The Erice Seismic Network has been founded by Professor Antonino Zichichi in the early ’80s. Located in the ancient San Rocco Monastery (now the Isidor I. Rabi Institute), its activity started with the installation of the first two Wiechert horizontal and vertical component seismographs. The development of the Erice Seismic Network followed with the installation of modern Seismometers.
The Erice Seismic Network is now composed of 22 seismic signals which arrive at Erice from various parts of Italy (Lampedusa, Lipari, Monte Lauro, Monte Pellegrino, Antennamare, Gambarie, Pantelleria, and as far away as Poggiosodo – near Florence -, Monte Cimone, Campo de’ Fiori near Varese) and are compatible with seismic signals of other nations, such as the U.S.A., with which the “Alberto Gabriele” Seismic Network is connected via internet.
Earthquakes, in Italian territory or in any other part of the globe in which they may occur, can be localized in real time. The “Alberto Gabriele” Seismic Network is a realization of the projects of the World Lab and has already, today, supplied its first results.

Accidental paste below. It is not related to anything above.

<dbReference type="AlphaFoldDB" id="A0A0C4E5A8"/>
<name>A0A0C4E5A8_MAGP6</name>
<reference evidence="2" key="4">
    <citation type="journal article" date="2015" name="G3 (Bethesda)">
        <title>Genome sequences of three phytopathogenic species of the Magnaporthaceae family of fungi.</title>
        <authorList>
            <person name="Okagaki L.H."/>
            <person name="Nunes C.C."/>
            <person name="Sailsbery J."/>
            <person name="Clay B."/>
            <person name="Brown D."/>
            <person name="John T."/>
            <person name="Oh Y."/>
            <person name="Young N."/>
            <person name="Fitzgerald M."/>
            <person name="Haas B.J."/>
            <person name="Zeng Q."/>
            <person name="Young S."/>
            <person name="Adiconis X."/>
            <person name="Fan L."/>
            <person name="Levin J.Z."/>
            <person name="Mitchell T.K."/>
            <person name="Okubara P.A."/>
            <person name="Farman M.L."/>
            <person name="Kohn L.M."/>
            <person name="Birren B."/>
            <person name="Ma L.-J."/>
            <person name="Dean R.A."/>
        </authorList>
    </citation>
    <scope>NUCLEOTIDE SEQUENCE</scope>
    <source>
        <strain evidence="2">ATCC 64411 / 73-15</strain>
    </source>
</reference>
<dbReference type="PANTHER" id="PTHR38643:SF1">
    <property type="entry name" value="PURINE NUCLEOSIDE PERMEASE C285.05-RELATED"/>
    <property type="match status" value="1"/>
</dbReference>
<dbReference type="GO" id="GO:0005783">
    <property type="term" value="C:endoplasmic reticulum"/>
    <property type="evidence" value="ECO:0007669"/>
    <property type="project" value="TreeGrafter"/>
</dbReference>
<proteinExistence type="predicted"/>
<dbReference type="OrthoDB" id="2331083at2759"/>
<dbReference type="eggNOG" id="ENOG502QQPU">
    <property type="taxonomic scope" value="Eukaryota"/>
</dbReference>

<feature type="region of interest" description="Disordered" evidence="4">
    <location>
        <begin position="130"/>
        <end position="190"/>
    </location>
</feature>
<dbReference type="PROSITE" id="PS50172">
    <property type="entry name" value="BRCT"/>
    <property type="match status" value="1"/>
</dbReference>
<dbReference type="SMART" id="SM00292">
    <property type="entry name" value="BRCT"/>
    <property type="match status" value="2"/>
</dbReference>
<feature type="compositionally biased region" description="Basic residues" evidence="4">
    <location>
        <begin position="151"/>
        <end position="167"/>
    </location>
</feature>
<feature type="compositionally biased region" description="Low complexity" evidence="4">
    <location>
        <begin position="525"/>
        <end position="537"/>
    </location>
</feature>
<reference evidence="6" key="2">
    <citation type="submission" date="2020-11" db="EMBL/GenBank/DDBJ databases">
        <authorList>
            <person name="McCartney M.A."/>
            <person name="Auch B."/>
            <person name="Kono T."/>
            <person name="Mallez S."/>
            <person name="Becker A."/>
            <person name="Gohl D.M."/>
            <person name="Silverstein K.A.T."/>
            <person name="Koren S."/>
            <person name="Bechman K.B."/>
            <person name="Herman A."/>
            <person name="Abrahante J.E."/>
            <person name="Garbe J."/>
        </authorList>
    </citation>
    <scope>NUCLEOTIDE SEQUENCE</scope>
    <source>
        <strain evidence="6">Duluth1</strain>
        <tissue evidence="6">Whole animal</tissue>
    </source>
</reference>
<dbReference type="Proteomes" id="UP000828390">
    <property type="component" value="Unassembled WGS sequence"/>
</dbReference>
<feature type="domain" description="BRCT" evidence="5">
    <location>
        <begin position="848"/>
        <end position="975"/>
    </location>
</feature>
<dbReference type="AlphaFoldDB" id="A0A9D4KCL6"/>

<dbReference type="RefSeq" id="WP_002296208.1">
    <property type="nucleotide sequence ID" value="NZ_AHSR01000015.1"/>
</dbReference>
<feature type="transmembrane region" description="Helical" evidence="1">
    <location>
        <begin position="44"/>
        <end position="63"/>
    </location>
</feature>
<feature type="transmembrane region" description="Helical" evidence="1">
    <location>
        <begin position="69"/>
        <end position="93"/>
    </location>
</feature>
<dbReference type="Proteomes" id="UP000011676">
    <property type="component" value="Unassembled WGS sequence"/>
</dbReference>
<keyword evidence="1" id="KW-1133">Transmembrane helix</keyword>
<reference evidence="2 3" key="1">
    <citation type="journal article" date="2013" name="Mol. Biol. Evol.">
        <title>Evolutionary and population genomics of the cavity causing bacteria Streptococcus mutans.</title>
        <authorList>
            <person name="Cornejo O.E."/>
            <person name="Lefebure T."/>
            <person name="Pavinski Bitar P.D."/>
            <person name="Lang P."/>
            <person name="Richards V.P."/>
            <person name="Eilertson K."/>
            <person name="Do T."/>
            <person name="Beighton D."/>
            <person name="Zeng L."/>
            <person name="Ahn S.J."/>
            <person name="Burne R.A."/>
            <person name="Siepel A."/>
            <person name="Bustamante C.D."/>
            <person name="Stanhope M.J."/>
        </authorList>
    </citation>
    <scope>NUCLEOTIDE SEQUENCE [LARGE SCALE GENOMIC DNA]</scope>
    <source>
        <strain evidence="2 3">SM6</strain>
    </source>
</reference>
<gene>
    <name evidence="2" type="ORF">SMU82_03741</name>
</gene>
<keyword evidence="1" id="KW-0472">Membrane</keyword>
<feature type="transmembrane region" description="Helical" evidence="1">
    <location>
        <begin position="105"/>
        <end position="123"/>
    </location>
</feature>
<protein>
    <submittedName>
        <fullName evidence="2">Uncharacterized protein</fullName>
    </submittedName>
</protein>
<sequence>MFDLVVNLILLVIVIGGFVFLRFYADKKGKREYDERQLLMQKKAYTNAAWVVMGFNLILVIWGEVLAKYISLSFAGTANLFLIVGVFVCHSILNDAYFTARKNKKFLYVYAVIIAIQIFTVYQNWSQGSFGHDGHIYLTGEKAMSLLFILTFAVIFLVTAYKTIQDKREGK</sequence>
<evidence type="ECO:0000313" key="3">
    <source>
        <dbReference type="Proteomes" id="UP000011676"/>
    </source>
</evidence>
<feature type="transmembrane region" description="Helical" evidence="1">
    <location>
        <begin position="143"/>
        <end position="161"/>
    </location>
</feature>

The sensors are connected with the Seismic Pole by Direct Analogic Circuits or via Italian military radio relay stations throughout Italy. The data received from them are elaborated by a computer which then confronts them, in real time, with data received from other countries.
The “Alberto Gabriele” Seismic Network permits not only the control of earthquakes but also of underground nuclear experiments.
Thanks to this network of sensors, which Professor Zichichi decided to establish at Erice, the intensity of a seismic event and its epicentre can be determined in a matter of seconds: information which allows for a more immediate and precise intervention for rescue activities. These data are also transmitted to Italian and foreign scientific institutes with which the Ettore Majorana Centre and the World Lab collaborate.
Wiechert horizontal component seismograph